At the annual ADEC (Association of Death Education and Counseling), I spoke with Dr. Natalie Carlos, who works in the Children’s Hospital of Los Angeles, about her work with children and grief.
Natalie got into this field after being motivated and inspired by her own personal experience. Natalie’s mom died after a two-year battle with cancer when Natalie was just nine years old.
After that, Natalie realized how long and difficult the process of grieving is. That motivated her to go into the field of psychology and work with others who are grieving or going through a traumatic event like the loss of a parent.
In the video below, Natalie gives tips on how to help children process the grief they are experiencing.
Here are some key takeaways from the video:
- There are a lot of things to know about kids. It’s especially important to know that, unlike adults, kids don’t have language to express their emotions and what they’re feeling.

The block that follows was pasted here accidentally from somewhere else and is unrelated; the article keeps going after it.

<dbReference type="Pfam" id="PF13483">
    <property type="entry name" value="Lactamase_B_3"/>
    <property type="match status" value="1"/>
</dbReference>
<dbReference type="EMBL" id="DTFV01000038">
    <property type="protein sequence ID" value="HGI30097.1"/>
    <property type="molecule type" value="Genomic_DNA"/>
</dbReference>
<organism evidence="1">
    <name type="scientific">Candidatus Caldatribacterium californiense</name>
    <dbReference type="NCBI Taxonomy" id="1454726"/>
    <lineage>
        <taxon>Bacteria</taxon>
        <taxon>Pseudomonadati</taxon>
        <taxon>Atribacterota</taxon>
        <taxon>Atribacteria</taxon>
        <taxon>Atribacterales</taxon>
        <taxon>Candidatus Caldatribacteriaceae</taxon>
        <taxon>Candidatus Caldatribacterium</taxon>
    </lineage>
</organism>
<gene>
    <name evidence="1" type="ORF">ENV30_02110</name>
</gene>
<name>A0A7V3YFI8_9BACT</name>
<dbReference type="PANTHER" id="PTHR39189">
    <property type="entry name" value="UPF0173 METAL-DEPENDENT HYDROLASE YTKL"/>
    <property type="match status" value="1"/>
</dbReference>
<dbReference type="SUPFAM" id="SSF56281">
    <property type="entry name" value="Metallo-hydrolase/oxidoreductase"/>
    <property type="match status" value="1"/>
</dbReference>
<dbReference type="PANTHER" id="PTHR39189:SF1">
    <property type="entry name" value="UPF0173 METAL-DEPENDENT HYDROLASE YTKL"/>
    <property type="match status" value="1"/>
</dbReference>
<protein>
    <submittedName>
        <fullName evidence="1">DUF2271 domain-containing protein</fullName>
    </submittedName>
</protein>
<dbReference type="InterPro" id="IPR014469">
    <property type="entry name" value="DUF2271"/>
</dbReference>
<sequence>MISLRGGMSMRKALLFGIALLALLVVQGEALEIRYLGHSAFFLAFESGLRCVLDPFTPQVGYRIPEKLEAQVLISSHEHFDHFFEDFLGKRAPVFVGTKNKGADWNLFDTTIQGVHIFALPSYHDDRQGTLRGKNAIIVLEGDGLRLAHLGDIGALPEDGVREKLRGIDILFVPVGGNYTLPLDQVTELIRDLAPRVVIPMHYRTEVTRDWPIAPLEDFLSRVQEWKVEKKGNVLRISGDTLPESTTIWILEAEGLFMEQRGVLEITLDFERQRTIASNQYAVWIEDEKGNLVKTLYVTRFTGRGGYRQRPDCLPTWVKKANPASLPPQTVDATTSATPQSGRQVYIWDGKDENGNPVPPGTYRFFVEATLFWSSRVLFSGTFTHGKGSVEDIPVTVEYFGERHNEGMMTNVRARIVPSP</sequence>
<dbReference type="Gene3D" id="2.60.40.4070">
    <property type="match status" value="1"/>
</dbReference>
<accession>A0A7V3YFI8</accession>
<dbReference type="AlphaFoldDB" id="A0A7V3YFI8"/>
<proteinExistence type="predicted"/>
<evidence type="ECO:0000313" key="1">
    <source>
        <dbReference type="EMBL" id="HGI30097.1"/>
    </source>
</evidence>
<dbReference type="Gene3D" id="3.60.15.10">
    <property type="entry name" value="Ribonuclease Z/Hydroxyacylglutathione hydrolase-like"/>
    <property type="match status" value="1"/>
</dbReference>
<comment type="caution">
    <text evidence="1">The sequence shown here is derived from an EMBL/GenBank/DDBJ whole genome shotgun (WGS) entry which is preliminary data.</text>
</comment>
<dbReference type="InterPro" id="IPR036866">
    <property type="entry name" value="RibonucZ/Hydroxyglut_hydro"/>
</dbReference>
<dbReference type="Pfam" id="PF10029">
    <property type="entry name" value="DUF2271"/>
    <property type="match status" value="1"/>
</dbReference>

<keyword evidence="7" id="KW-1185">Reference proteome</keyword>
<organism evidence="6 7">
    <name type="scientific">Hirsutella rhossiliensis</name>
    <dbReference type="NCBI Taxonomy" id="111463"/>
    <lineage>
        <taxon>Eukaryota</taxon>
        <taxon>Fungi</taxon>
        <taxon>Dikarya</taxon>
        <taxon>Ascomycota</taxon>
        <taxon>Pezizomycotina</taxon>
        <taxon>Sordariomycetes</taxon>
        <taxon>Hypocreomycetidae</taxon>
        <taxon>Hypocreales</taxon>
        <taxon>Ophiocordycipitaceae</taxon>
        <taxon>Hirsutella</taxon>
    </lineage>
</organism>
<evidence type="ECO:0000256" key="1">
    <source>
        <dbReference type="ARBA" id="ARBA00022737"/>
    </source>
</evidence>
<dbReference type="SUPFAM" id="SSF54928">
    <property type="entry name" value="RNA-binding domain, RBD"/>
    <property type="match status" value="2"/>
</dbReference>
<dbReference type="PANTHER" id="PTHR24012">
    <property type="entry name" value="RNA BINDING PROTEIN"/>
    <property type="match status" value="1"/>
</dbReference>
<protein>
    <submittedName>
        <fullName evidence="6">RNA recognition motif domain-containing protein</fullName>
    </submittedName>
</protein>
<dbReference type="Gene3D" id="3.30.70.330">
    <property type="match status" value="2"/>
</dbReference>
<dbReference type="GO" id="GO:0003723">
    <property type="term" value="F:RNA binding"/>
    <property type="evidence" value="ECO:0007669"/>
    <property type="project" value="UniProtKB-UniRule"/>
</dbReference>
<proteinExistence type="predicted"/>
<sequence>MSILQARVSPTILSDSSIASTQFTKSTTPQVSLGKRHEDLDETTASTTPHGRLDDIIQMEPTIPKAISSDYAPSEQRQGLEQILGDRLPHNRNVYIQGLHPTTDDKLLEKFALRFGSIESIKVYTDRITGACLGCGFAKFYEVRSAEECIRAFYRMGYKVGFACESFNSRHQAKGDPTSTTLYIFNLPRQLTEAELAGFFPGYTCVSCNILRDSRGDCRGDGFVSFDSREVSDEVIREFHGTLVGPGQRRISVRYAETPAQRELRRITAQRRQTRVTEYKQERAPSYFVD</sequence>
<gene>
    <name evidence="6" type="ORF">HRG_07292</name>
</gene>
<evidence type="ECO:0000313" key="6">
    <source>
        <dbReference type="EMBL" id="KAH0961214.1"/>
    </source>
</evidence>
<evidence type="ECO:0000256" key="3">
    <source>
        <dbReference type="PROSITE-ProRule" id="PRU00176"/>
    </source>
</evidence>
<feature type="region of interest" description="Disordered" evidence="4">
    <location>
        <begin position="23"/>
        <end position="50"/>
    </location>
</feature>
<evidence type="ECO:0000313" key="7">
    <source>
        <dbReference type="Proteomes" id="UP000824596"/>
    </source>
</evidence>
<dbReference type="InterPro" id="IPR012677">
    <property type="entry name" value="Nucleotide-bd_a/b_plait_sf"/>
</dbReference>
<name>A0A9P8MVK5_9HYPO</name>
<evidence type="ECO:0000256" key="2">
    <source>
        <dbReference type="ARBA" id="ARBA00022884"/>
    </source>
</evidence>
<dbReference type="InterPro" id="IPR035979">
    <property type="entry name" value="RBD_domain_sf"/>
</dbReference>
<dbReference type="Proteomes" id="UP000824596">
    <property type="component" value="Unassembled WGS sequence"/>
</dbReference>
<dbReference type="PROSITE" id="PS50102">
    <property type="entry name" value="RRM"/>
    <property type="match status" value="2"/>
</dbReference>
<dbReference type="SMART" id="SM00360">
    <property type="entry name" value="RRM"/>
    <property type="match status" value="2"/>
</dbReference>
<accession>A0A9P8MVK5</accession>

- You will often times notice changes in a child’s behavior when dealing with grief, both at home, at school, and in their relationships with others. This is because it’s the first time they’re experiencing such intensity in their emotions.
- With kids, you can use a lot of play therapy techniques to have them share their story. You can get kids to talk about what they’re going through while they play, as well as through art.
- Natalie’s advice to parents is to be open about your kids’ experience and normalize what they’re going through. It’s important to note that kids experience grief, but they grieve in their own way depending on their developmental stage.
- Acknowledge the pain and check in to see how your kids are doing. Ask them if they miss the relative they lost and share memories with your kids.
- If you see kids struggling and having a difficult time with grief, to the point where it’s impacting their daily lives, then it’s important to refer your child to a therapist who can provide more support.
For more video interviews, please see the Open To Hope YouTube channel.